FOBTs: prize-money cut could knock racing back years claim Newmarket trainers
Any reduction in the maximum stakes for fixed odds betting terminals (FOBTs) significant enough to trigger a reduction in racing’s prize-money would be “a very big nail in the sport’s coffin”, according to one of Newmarket’s senior trainers.
Pulling no punches, William Jarvis, one of the town's longest-serving trainers, said: "One has got to be anxious about the repercussions because the racing industry cannot absorb a drop in prize-money and that’s a fact."
That threat appears a distinct possibility as the government ponders the level of reduction to the maximum FOBT stake from its current £100 limit, with the betting and racing industry fearing a worst-case scenario after the culture secretary Matt Hancock, whose West Suffolk constituency includes Flat racing’s headquarters in Newmarket, was reported to be in favour of the lower limit of £2.
Such a reduction, according to the betting shop industry, could see the closure of 3,000 betting offices that pay up to £30,000 each for media rights, triggering a possible £90 million loss per annum for racing.
More accurately, according to Arena Racing Company chief executive Martin Cruddace, racing’s loss would be in the region of £55 million should the stake tumble to £2, and with prize-money inevitably left to bear the brunt of such a substantial shortfall livelihoods would be at stake, according to Jarvis, who has trained from historic Phantom House Stables for more than 20 years.
He said: “I thought we were making progress but prize-money is still well below the level we require and this could knock us back years.
“The money being put into lower-tier races is to be welcomed, but any reduction would be a very big nail in our coffin. The top and bottom of it is we’d lose clients and would put even more pressure on businesses that are already struggling to survive.”
Trainers fear a drastic reduction to FOBT stakes could swiftly reverse the upturn of last year’s levy reform, which helped prize-money in Britain climb to an estimated £160m this year, something that would have far-reaching consequences, according to Jarvis’s Newmarket colleague Chris Wall.
“If the government were to persevere with the £2 limit on the machines, the obvious knock-on effect would be that betting shops would close, income into racing from media rights would decrease and we’d have wound the clock back to where we started last year – and that’s not a place we want to return to,” said Wall.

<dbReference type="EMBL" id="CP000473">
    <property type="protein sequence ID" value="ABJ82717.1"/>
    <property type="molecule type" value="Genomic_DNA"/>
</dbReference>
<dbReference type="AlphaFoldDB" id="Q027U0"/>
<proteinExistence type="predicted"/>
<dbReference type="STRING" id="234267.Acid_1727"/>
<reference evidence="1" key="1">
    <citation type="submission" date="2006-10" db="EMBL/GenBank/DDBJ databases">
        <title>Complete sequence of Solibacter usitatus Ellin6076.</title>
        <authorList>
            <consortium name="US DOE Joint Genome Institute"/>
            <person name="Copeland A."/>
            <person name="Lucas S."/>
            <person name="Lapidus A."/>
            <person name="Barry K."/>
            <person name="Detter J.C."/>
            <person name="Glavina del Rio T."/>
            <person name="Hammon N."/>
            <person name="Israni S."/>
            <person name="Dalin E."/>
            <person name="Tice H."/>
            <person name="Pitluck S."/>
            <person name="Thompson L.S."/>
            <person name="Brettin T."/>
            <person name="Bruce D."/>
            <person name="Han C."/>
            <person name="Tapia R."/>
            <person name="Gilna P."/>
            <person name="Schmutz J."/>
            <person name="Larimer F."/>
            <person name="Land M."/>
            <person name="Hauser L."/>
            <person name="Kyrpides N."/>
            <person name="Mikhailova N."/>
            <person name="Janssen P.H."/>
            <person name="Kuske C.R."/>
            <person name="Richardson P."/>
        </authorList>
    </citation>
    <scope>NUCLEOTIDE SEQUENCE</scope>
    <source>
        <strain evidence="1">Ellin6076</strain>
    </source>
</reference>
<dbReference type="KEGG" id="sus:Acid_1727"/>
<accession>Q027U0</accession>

“I’m hoping some compromise can be achieved that ensures betting responsibility is met but that would not adversely affect business. We’re in a very competitive industry and we’ve all got issues with shortages of staff, so the trickle-down through the system of more prize-money is a big help to trainers who can afford to pay their staff more.
"Retention rates are improving and you’d like to see that continue and not go the other way.”
While the promotion of racing supporter Hancock to Theresa May’s cabinet in the new year was widely hailed as a positive for racing a number of his constituents in Newmarket are hoping a recent report in The Sunday Times suggesting his preference would be for a £2 maximum stake for FOBTs was wide of the mark.
Wall said: “He’s done an awful lot in ensuring the levy replacement scheme is a big success, so we’ll give him a pat on the back for that, but at the end of the day he’s a politician. I’d be urging Mr Hancock not to be getting too carried away and trying to work out some kind of compromise that satisfies everybody.”
A reduction in prize-money would inevitably discourage potential new owners, according to Newmarket Trainers Federation chairman Mark Tompkins, who is fearful for his younger counterparts.
“If it did impact on prize-money, with the model and amount of racing we’ve got, it would be a disaster.” he said. “It’s hard enough to encourage new owners into the game at the moment, never mind if prize-money were slashed.
"I fear for young trainers because there’s a lot of them all in the same boat vying for the same horses and it’s very expensive to own them nowadays. The costs keep going up.
“Our racing industry shouldn’t be reliant on machines to keep us going – that’s for certain. If people aren’t betting on our industry our model is wrong.”
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